Probably the most influential natural philosopher from this period was the astronomer Pierre Laplace, who proposed a purely materialistic explanation for the origin of the solar system. He said that the solar system was once a big rotating gas nebula, and as it rotated, centrifugal and centripetal forces would pull in matter to the center, which became the sun, but as it pulled in, it left little blobs of material that collapsed into the different planets. This was called the nebular hypothesis.

When Laplace described his theory to Napoleon, he was asked “how does God fit into it?”, Laplace famously responded “I have no need for God in my hypothesis”.

All the ideas that we’ve gone over were highly speculative and were driven more from philosophy than empirical scientific research. There were a few discoveries at the time, though, that reinforced these ideas.

For example, Abraham Trembley detected that polyps, which are very simple sea creatures, could regenerate. By cutting them into pieces they regenerated the whole. They could be flipped inside out and still operate. People saw this as “almost spontaneous generation”. Philosophers took this as scientific evidence for their speculations.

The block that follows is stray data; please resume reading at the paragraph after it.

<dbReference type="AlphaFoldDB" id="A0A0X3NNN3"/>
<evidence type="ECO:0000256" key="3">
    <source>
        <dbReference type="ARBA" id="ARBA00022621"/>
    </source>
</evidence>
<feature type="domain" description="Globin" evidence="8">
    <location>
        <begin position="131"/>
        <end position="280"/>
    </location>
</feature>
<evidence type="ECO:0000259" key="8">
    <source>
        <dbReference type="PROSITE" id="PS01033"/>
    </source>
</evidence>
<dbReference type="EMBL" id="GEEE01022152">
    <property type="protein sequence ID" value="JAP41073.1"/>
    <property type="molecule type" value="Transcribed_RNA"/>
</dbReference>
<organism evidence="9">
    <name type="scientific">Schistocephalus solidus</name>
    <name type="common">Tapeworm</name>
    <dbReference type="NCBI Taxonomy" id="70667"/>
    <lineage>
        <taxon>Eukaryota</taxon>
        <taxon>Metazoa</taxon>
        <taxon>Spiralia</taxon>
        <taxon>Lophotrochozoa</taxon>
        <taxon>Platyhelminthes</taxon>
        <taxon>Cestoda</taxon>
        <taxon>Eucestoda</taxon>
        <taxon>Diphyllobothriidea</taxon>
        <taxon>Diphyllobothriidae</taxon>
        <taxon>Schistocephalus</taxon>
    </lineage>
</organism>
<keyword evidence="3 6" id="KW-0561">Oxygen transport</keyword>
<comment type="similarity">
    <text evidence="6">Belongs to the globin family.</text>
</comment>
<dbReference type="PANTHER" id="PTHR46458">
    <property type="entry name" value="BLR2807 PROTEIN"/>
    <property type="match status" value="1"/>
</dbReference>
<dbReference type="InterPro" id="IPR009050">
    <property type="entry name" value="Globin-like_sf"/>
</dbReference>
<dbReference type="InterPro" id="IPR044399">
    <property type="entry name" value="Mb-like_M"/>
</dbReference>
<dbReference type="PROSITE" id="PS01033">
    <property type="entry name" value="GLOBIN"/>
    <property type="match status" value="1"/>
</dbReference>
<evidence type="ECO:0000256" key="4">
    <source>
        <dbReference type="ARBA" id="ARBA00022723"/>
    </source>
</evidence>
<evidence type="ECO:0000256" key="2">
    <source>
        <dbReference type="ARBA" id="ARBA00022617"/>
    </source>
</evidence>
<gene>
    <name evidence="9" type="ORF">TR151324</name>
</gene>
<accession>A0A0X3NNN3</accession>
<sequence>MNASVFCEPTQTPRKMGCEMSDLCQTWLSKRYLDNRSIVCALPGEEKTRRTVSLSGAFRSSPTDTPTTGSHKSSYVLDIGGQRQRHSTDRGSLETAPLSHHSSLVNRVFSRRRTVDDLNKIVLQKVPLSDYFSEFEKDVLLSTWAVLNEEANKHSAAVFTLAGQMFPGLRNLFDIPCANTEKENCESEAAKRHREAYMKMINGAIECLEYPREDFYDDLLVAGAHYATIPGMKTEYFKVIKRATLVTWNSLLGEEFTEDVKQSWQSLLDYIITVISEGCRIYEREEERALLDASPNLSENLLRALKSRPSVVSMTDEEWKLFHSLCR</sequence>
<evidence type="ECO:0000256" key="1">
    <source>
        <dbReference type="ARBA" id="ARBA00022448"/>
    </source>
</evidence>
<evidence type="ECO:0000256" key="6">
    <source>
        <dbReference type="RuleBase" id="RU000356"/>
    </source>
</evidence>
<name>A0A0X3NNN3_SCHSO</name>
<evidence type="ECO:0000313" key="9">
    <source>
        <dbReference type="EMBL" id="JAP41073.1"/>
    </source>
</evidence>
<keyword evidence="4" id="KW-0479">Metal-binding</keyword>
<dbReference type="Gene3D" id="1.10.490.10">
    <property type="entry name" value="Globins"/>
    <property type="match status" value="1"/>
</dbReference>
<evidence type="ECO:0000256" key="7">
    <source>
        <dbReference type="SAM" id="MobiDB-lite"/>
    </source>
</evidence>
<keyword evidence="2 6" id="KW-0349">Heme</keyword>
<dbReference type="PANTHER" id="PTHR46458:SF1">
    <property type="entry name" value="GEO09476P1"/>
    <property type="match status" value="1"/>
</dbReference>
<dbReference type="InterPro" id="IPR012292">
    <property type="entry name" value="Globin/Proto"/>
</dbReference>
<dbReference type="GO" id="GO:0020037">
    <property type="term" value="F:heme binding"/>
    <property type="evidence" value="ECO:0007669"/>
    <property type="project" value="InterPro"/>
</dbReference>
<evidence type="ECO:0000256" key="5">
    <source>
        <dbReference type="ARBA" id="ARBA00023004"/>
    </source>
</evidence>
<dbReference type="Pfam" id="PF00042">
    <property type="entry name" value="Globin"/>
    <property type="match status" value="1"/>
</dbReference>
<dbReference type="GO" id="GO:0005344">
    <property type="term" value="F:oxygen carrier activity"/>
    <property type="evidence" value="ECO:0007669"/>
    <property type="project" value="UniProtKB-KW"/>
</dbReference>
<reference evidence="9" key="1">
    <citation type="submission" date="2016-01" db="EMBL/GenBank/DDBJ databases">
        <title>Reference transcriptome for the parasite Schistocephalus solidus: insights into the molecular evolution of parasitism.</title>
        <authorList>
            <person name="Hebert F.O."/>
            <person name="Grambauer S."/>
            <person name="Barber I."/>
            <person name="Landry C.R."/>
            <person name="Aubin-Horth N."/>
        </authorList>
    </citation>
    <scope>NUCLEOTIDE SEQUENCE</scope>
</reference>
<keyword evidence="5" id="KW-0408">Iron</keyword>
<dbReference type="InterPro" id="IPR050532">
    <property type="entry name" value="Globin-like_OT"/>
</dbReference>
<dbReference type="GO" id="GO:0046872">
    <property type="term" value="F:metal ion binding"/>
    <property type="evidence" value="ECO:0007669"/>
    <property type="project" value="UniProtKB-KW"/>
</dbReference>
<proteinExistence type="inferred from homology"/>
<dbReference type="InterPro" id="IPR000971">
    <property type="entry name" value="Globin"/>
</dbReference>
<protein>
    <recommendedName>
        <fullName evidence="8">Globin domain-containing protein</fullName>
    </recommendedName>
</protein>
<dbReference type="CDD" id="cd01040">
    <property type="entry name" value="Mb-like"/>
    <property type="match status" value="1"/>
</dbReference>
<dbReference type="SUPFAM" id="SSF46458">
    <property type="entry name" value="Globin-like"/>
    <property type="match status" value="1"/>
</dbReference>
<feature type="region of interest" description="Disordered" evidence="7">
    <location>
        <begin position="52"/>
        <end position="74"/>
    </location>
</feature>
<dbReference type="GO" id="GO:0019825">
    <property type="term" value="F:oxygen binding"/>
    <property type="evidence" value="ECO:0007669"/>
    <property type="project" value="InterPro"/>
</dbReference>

Overall, however, the empirical research during this period cut the other way. Even if these ideas were speculated about, when people actually did the experimental and observational work in nature, most of them opposed the evolutionary ideas. The generation after the Enlightenment reacted against the speculative nature of evolutionary ideas. They returned to creationism, although not the creationism of the Bible, but a creationism based on scientific evidence. I will discuss this in my next post, when we see how Georges Cuvier founded modern biology.